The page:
Living with a Badly Placed Toilet
June 4, 2016 7:51 PM   Subscribe

Deeply embarrassed, but need to tap the groupmind for brainstorming on an indelicate subject: using a badly placed toilet for a year's time or more.

That's not my toilet, but I've got the same issue.

My new apartment has a small toilet with its right edge directly up against a wall, identical to the linked image. I think this'd be a problem for even those of normal frame, but I'm a larger man.

My new place has many good things, and I expect to be held to my lease without solution from the (generally good guy) landlord. Even if I were to be let go from the lease, I'm not sure I'd want to move.

I do live in a city, so have thought about trying to use nearby public restrooms when possible.

Anything sold for this kind of situation? Positions that will suit? Or any brainstorming whatsoever?
posted by WCityMike to Grab Bag (22 answers total)
 
Oh god, I'm embarrassed to even post this, but Squatty Potty will fix this.
posted by roomthreeseventeen at 7:53 PM on June 4, 2016 [3 favorites]


So uh, I've dealt with this problem in my own life, and my solution was to ride it sidesaddle.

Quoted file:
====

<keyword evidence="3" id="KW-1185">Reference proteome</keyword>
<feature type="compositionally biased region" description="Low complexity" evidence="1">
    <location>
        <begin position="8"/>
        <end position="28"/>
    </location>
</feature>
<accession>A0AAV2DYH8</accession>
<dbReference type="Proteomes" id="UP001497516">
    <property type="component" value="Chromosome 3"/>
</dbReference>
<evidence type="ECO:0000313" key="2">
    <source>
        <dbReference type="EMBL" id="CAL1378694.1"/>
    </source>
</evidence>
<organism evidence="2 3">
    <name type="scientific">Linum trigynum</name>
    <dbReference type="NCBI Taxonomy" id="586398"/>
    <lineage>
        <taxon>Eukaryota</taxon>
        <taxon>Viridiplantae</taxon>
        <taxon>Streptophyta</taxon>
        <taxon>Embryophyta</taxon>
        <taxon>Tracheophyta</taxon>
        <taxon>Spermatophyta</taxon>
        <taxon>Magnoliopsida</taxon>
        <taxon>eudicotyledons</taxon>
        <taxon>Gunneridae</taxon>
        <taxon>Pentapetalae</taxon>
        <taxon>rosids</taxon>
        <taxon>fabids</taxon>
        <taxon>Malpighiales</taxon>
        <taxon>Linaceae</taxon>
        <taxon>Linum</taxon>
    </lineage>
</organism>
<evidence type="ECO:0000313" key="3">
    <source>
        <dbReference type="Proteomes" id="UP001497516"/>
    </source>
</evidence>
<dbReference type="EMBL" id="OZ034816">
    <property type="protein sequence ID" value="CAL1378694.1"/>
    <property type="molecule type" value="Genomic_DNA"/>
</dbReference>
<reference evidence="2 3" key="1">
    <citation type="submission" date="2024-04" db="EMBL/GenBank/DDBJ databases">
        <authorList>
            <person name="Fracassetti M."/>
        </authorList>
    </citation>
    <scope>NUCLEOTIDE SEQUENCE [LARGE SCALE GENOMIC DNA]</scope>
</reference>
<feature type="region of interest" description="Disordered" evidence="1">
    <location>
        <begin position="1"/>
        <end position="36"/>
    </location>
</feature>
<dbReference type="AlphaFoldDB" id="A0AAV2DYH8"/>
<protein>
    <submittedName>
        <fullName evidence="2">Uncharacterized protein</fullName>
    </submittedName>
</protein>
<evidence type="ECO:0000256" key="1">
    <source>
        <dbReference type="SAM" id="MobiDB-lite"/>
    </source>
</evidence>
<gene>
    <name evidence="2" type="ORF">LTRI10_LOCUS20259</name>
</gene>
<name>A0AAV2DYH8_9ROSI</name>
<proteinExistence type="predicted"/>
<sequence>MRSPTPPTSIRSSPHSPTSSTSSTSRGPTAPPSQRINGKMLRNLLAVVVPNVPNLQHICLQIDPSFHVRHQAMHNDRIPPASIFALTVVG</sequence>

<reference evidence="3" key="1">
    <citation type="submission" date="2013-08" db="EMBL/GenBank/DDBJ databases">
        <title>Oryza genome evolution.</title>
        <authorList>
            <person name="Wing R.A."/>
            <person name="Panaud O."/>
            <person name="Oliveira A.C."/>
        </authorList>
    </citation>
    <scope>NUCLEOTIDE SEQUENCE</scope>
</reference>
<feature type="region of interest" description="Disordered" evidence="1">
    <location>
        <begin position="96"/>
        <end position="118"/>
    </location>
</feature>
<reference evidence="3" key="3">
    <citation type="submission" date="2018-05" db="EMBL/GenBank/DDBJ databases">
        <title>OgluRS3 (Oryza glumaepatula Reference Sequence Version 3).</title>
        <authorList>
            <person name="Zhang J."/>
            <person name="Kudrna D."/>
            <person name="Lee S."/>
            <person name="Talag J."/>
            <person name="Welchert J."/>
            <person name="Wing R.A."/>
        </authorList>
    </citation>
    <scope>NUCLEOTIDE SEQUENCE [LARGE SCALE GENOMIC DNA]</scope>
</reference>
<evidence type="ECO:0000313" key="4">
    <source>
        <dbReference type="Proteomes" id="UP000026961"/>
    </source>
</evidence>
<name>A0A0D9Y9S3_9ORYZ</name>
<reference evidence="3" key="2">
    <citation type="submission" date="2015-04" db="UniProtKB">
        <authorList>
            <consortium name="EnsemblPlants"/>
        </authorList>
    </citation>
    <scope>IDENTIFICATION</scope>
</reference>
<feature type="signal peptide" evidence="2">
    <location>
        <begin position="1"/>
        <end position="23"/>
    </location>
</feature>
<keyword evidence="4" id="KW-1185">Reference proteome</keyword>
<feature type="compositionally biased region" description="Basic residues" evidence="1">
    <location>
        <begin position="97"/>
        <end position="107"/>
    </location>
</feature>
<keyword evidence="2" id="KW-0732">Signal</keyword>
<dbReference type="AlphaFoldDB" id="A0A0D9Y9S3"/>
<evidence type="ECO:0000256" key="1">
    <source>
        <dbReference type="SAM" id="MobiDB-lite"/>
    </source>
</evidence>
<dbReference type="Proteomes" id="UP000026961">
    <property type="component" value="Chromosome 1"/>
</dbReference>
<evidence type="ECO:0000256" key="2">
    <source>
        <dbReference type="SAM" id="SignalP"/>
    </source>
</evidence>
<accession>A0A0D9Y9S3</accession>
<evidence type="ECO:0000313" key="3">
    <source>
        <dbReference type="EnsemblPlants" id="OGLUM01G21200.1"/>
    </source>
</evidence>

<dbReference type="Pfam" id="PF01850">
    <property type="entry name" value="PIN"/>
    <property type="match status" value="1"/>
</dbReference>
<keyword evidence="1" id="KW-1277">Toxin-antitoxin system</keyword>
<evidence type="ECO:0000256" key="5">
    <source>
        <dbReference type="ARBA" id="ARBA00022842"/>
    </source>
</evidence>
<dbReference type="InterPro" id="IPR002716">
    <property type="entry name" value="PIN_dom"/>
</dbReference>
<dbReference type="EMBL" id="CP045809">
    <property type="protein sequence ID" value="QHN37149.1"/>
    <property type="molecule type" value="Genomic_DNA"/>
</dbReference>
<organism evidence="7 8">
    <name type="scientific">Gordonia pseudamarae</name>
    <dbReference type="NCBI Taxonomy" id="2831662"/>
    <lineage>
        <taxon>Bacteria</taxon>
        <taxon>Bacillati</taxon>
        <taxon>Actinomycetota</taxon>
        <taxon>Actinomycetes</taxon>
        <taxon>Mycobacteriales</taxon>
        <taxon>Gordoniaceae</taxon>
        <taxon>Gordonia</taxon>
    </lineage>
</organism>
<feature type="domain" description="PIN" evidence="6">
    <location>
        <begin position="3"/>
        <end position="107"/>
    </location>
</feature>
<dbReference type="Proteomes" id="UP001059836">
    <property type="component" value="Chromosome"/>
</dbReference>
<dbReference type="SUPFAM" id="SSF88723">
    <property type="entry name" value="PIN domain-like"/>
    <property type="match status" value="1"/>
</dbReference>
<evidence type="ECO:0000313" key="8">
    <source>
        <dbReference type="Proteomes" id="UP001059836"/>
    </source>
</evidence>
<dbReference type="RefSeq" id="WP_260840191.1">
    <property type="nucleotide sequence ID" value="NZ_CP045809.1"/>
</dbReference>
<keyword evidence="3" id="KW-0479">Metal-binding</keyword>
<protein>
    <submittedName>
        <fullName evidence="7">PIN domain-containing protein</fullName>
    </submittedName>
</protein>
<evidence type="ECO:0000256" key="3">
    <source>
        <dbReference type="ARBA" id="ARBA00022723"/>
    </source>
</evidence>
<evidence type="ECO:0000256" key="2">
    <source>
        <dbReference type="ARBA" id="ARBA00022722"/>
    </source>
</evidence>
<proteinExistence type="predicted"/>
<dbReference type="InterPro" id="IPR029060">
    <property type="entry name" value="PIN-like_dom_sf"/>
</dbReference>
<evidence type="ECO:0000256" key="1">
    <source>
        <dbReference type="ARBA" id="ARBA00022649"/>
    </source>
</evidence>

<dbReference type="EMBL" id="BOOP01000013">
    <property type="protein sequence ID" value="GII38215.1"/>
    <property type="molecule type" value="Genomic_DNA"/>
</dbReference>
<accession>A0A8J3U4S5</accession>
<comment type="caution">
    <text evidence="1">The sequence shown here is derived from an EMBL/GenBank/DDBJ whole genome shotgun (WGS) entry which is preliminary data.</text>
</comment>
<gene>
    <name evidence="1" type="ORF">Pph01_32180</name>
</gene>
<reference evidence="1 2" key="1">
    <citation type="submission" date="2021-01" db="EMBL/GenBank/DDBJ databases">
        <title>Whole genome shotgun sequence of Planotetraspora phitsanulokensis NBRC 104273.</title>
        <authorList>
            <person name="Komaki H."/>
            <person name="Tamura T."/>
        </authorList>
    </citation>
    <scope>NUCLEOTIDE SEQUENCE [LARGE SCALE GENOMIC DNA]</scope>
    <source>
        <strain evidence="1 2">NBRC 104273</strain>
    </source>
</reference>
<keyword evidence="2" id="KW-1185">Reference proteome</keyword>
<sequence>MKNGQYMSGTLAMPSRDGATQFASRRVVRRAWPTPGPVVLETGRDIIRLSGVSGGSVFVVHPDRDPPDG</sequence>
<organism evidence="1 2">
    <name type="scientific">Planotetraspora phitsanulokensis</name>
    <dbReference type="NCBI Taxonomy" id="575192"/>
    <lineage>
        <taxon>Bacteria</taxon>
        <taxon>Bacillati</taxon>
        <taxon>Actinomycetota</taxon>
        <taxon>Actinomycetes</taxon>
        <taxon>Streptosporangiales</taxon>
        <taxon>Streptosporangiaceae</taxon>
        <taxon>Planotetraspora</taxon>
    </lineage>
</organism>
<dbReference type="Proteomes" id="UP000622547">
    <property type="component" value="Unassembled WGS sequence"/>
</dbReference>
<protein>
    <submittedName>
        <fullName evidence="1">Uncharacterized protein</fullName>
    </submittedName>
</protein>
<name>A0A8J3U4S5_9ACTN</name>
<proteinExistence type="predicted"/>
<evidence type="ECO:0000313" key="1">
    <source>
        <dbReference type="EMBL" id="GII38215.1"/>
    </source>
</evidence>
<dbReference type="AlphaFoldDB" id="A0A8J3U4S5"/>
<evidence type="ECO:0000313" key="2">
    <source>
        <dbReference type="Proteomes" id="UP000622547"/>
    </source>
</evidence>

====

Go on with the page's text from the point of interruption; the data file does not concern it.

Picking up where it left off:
posted by makonan at 7:57 PM on June 4, 2016 [7 favorites]


Things may go better if you can install a built-in warm water nozzle style bidet.
posted by carmicha at 7:58 PM on June 4, 2016


Don't be embarrassed....you didn't install it!

In lieu of moving the wall (which would be ideal), can you sit on it sideways with your back to the wall?
posted by the webmistress at 8:00 PM on June 4, 2016


A friend just said to ask your landlord whether or not you could use an offset toilet flange to move the toilet farther away from the wall. It involves removing the toilet from its pipes and putting the offset flange over the one that's there, and reinstalling the toilet. Google around for details if it's a possibility. I do not know how reliable this advice is. IANAP.
posted by the webmistress at 8:08 PM on June 4, 2016 [5 favorites]


Bidet's are awesome and easy to install, but if you shift around they spray water up out of the bowl.

The squatty potty will probably work side saddle style.
posted by jbenben at 8:10 PM on June 4, 2016


Def just sit sideways
posted by greta simone at 8:13 PM on June 4, 2016


Changing the toilet seat from the horseshoe style to a closed front will make the sidesaddle experience a lot better.
posted by jamaro at 8:18 PM on June 4, 2016 [14 favorites]


Yes with the sidesaddle! I never knew there was any other way.
posted by BostonTerrier at 8:53 PM on June 4, 2016